The US is entering a new stage of its epidemic. Covid-19 is not going away, so we will have to decide, individually and collectively, how much risk we are willing to tolerate. It isn’t possible to prevent all infections, but the goal should be to prevent as much serious disease as possible in order to avoid hospitals being too overwhelmed to care for all their patients, a worst-case scenario that was seen in the hardest-hit parts of the country this summer.

The vaccines continue to provide strong protection against severe illness for most people, and many people for whom vaccine effectiveness is more likely to wane are now eligible for booster shots. The more people are vaccinated, the more likely we can allow life to return to normal (or normal-ish) without risking overrun hospitals.

About half of unvaccinated US adults are open to getting the vaccine, according to the Kaiser Family Foundation’s September survey, saying they are either still taking a “wait and see” approach or they’ll get it if required. Most vaccinated people say that they would get a booster if and when they are eligible for one. And about one-third of parents with kids ages 5 to 11 now say they will get their child vaccinated right away, up from 26 percent who were saying the same in July.

All of those trends suggest there is room for the overall US vaccination rate to grow before the cold weather really sets in. That would portend a better winter than last year, even if experts caution it is still possible to see a small bump in cases under a best-case scenario.

Their goal is to have as many of the cases as possible be vaccinated people with mild symptoms that don’t require a trip to the hospital. That way, life could go on in relative safety.

“It’s no secret that Covid will likely remain endemic and still hurt people,” Kumi Smith, an epidemiologist at the University of Minnesota, told me. “But if we can reliably send kids to school and give our health care systems a fighting chance, I️ think that will be a huge step.”

The reasons for pessimism about a coming winter wave

But in the same data, there are trends that could result in a more difficult winter, one in which many Americans remain unprotected from Covid, fully vulnerable to the delta variant — or, in the worst-case scenario, a more virulent successor.

About 12 percent of Americans say they will “definitely not” get the vaccine, under any circumstances, according to the KFF’s September poll. They appear unlikely to be moved by any incentives or requirements; some of them have become a part of the anti-vaccine, pro-miracle cure community that has developed during the pandemic and is not persuaded by the mainstream consensus.

A lot of parents also appear hesitant to get their young children vaccinated, even after the FDA’s expected approval: Per the Kaiser poll, 32 percent of parents said in September that they will “wait and see” about it; 7 percent say they will have their kid get vaccinated only if required, and 24 percent say they will “definitely not” allow their child to be vaccinated. Such a large share of parents being hesitant about a new vaccine is actually not unique to Covid-19. As Aaron Carroll wrote for the Atlantic, it took years for chickenpox vaccination rates to reach 90 percent in the US.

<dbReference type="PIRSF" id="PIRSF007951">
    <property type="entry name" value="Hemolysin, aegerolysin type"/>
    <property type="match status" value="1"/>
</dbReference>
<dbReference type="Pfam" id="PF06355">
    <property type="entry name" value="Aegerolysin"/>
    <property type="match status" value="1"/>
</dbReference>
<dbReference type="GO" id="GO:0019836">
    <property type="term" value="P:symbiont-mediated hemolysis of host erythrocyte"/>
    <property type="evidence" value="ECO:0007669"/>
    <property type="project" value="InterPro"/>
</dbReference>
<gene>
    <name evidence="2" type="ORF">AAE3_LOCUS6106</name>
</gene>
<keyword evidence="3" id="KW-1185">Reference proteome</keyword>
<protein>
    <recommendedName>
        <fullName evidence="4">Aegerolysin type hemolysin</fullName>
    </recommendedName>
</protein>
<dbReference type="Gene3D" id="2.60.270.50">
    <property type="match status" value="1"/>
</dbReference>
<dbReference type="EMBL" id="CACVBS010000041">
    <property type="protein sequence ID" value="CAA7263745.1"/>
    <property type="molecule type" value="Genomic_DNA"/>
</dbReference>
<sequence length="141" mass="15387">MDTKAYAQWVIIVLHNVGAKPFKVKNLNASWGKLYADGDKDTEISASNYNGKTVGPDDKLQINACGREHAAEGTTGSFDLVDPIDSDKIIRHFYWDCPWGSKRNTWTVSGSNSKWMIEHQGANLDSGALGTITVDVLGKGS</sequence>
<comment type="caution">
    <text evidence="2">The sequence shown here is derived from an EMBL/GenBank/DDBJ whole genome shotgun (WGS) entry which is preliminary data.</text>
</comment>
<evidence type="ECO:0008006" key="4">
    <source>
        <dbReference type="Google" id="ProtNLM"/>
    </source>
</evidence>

So there will be pockets of the population who remain fully vulnerable to Covid-19. It doesn’t appear likely that the United States can reach sufficient vaccination levels to stop the virus’s transmission entirely. And even vaccinating many more kids may not help as much as vaccinating more older adults would in reducing severe cases overall.

“Even in the most highly vaccinated US states, there will still be a reservoir of people susceptible to the virus,” Josh Michaud, associate director of global health policy at the Kaiser Family Foundation, told me. “No state has reached a level of population immunity that could interrupt spread — and that may not even be possible, given the highly transmissible delta variant.”

Different places will have different levels of vulnerability, though, depending how much immunity there is through vaccinations and prior infections. Some states have vaccinated more than 99 percent of their over-65 population; others, like West Virginia and Wyoming, are still hovering closer to 80 percent, meaning a lot of the people most at risk from Covid-19 lack any immunity to the virus.

That variance goes all the way to the local level. Wayne County, Michigan, is considered highly vulnerable to Covid-19, according to the CDC’s Social Vulnerability Index, which uses various socioeconomic measures to assess a place’s risk. The county’s vaccination rate is stuck at 46 percent, well below the overall state rate, and one in four people over 65 aren’t vaccinated.

Bill Hanage, a Harvard University epidemiologist, told me this kind of micro-trend is one reason that clusters of cases continue to appear even in highly vaccinated areas.

“One obvious and important reason is the clustered nature of susceptible individuals,” he said. “If you are 95 percent vaccinated in your town, but the 5 percent unvaccinated are all in the meatpacking plant, that’s not good.”

So the US may end up experiencing both the best-case and worst-case scenarios simultaneously this winter, depending on where you live and who you are. But experts are consistent in saying that more vaccinations should lead to less risk — and help avert what they consider the worst-case scenario for the winter if vaccinations lag.

“Worst-case scenario is that another variant emerges,” Kates said. “Covid has fooled us before and can again. And if people let their guard down — masking stopping too early, for example — we could see another surge, especially since we are entering winter.”